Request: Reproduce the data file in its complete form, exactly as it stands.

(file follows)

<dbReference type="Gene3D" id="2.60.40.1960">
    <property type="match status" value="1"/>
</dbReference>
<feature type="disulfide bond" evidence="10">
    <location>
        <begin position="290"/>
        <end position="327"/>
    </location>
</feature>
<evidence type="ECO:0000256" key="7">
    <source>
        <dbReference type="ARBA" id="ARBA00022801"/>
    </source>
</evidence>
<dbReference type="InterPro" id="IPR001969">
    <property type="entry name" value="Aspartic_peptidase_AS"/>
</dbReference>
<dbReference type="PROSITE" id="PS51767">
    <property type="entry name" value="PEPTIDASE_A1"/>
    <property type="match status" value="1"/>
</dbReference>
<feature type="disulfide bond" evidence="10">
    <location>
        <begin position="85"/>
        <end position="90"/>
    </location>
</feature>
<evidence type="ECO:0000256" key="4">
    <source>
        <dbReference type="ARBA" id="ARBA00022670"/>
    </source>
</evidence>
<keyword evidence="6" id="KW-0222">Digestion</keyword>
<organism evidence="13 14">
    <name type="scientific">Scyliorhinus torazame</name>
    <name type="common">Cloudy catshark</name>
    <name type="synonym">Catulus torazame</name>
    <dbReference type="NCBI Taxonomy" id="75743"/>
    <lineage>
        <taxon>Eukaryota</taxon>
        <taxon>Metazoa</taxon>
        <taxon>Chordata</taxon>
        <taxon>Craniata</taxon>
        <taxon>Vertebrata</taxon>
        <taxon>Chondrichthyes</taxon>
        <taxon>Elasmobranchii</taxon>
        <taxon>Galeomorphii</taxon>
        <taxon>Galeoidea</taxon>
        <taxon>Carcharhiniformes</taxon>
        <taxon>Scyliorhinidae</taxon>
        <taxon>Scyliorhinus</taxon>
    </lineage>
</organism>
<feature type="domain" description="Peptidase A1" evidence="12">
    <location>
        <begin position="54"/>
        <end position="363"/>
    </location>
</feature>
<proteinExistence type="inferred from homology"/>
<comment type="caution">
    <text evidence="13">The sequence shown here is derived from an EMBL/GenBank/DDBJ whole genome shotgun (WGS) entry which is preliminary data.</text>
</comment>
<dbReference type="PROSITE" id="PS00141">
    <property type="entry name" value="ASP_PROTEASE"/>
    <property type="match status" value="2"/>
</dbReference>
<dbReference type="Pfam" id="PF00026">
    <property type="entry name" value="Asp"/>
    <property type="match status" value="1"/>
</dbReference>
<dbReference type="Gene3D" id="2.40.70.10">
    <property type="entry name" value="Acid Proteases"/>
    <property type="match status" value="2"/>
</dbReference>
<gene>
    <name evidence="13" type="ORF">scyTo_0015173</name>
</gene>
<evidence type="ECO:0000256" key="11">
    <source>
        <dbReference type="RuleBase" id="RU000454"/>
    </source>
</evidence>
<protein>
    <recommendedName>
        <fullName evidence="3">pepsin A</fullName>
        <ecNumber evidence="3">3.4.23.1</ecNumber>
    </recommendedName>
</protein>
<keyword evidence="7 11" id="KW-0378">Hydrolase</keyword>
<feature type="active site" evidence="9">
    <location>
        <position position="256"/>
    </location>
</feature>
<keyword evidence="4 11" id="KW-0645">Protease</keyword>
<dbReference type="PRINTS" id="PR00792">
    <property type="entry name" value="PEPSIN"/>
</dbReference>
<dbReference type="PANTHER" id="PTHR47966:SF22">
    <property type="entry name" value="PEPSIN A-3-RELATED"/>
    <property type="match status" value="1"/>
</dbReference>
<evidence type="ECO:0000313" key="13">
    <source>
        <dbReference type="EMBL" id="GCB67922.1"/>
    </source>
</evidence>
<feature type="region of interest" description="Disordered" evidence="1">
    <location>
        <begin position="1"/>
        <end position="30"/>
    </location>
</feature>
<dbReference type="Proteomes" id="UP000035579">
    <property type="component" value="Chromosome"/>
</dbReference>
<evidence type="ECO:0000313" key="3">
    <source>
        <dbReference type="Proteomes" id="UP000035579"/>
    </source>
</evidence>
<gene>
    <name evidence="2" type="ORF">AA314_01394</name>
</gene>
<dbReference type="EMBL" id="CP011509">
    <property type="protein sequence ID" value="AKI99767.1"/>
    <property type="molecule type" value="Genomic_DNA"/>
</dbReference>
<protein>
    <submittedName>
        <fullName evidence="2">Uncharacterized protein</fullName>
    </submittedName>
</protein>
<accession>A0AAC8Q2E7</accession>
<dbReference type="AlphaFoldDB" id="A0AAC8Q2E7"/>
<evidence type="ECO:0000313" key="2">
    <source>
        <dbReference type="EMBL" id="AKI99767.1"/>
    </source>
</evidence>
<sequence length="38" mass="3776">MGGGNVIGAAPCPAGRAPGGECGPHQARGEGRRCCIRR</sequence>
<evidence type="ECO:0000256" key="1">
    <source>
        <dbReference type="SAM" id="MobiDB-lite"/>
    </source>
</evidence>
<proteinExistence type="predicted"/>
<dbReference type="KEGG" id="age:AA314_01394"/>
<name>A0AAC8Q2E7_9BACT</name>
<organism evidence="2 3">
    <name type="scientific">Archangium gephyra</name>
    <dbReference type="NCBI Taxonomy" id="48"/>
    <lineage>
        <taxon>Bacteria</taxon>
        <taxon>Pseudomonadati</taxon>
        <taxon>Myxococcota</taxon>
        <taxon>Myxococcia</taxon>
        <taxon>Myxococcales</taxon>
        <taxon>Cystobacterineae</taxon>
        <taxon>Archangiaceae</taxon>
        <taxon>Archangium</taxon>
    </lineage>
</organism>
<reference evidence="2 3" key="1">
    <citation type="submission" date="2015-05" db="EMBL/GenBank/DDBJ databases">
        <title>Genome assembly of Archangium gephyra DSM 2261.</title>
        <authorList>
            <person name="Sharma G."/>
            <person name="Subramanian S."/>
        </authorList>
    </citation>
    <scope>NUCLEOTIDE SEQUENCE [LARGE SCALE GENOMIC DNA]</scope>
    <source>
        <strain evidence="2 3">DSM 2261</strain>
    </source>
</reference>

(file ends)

<dbReference type="Gene3D" id="2.60.40.1960">
    <property type="match status" value="1"/>
</dbReference>
<feature type="disulfide bond" evidence="10">
    <location>
        <begin position="290"/>
        <end position="327"/>
    </location>
</feature>
<evidence type="ECO:0000256" key="7">
    <source>
        <dbReference type="ARBA" id="ARBA00022801"/>
    </source>
</evidence>
<dbReference type="InterPro" id="IPR001969">
    <property type="entry name" value="Aspartic_peptidase_AS"/>
</dbReference>
<dbReference type="PROSITE" id="PS51767">
    <property type="entry name" value="PEPTIDASE_A1"/>
    <property type="match status" value="1"/>
</dbReference>
<feature type="disulfide bond" evidence="10">
    <location>
        <begin position="85"/>
        <end position="90"/>
    </location>
</feature>
<evidence type="ECO:0000256" key="4">
    <source>
        <dbReference type="ARBA" id="ARBA00022670"/>
    </source>
</evidence>
<keyword evidence="6" id="KW-0222">Digestion</keyword>
<organism evidence="13 14">
    <name type="scientific">Scyliorhinus torazame</name>
    <name type="common">Cloudy catshark</name>
    <name type="synonym">Catulus torazame</name>
    <dbReference type="NCBI Taxonomy" id="75743"/>
    <lineage>
        <taxon>Eukaryota</taxon>
        <taxon>Metazoa</taxon>
        <taxon>Chordata</taxon>
        <taxon>Craniata</taxon>
        <taxon>Vertebrata</taxon>
        <taxon>Chondrichthyes</taxon>
        <taxon>Elasmobranchii</taxon>
        <taxon>Galeomorphii</taxon>
        <taxon>Galeoidea</taxon>
        <taxon>Carcharhiniformes</taxon>
        <taxon>Scyliorhinidae</taxon>
        <taxon>Scyliorhinus</taxon>
    </lineage>
</organism>
<feature type="domain" description="Peptidase A1" evidence="12">
    <location>
        <begin position="54"/>
        <end position="363"/>
    </location>
</feature>
<proteinExistence type="inferred from homology"/>
<comment type="caution">
    <text evidence="13">The sequence shown here is derived from an EMBL/GenBank/DDBJ whole genome shotgun (WGS) entry which is preliminary data.</text>
</comment>
<dbReference type="PROSITE" id="PS00141">
    <property type="entry name" value="ASP_PROTEASE"/>
    <property type="match status" value="2"/>
</dbReference>
<dbReference type="Pfam" id="PF00026">
    <property type="entry name" value="Asp"/>
    <property type="match status" value="1"/>
</dbReference>
<dbReference type="Gene3D" id="2.40.70.10">
    <property type="entry name" value="Acid Proteases"/>
    <property type="match status" value="2"/>
</dbReference>
<gene>
    <name evidence="13" type="ORF">scyTo_0015173</name>
</gene>
<evidence type="ECO:0000256" key="11">
    <source>
        <dbReference type="RuleBase" id="RU000454"/>
    </source>
</evidence>
<protein>
    <recommendedName>
        <fullName evidence="3">pepsin A</fullName>
        <ecNumber evidence="3">3.4.23.1</ecNumber>
    </recommendedName>
</protein>
<keyword evidence="7 11" id="KW-0378">Hydrolase</keyword>
<feature type="active site" evidence="9">
    <location>
        <position position="256"/>
    </location>
</feature>
<keyword evidence="4 11" id="KW-0645">Protease</keyword>
<dbReference type="PRINTS" id="PR00792">
    <property type="entry name" value="PEPSIN"/>
</dbReference>
<dbReference type="PANTHER" id="PTHR47966:SF22">
    <property type="entry name" value="PEPSIN A-3-RELATED"/>
    <property type="match status" value="1"/>
</dbReference>
<evidence type="ECO:0000313" key="13">
    <source>
        <dbReference type="EMBL" id="GCB67922.1"/>
    </source>
</evidence>
<feature type="region of interest" description="Disordered" evidence="1">
    <location>
        <begin position="1"/>
        <end position="30"/>
    </location>
</feature>
<dbReference type="Proteomes" id="UP000035579">
    <property type="component" value="Chromosome"/>
</dbReference>
<evidence type="ECO:0000313" key="3">
    <source>
        <dbReference type="Proteomes" id="UP000035579"/>
    </source>
</evidence>
<gene>
    <name evidence="2" type="ORF">AA314_01394</name>
</gene>
<dbReference type="EMBL" id="CP011509">
    <property type="protein sequence ID" value="AKI99767.1"/>
    <property type="molecule type" value="Genomic_DNA"/>
</dbReference>
<protein>
    <submittedName>
        <fullName evidence="2">Uncharacterized protein</fullName>
    </submittedName>
</protein>
<accession>A0AAC8Q2E7</accession>
<dbReference type="AlphaFoldDB" id="A0AAC8Q2E7"/>
<evidence type="ECO:0000313" key="2">
    <source>
        <dbReference type="EMBL" id="AKI99767.1"/>
    </source>
</evidence>
<sequence length="38" mass="3776">MGGGNVIGAAPCPAGRAPGGECGPHQARGEGRRCCIRR</sequence>
<evidence type="ECO:0000256" key="1">
    <source>
        <dbReference type="SAM" id="MobiDB-lite"/>
    </source>
</evidence>
<proteinExistence type="predicted"/>
<dbReference type="KEGG" id="age:AA314_01394"/>
<name>A0AAC8Q2E7_9BACT</name>
<organism evidence="2 3">
    <name type="scientific">Archangium gephyra</name>
    <dbReference type="NCBI Taxonomy" id="48"/>
    <lineage>
        <taxon>Bacteria</taxon>
        <taxon>Pseudomonadati</taxon>
        <taxon>Myxococcota</taxon>
        <taxon>Myxococcia</taxon>
        <taxon>Myxococcales</taxon>
        <taxon>Cystobacterineae</taxon>
        <taxon>Archangiaceae</taxon>
        <taxon>Archangium</taxon>
    </lineage>
</organism>
<reference evidence="2 3" key="1">
    <citation type="submission" date="2015-05" db="EMBL/GenBank/DDBJ databases">
        <title>Genome assembly of Archangium gephyra DSM 2261.</title>
        <authorList>
            <person name="Sharma G."/>
            <person name="Subramanian S."/>
        </authorList>
    </citation>
    <scope>NUCLEOTIDE SEQUENCE [LARGE SCALE GENOMIC DNA]</scope>
    <source>
        <strain evidence="2 3">DSM 2261</strain>
    </source>
</reference>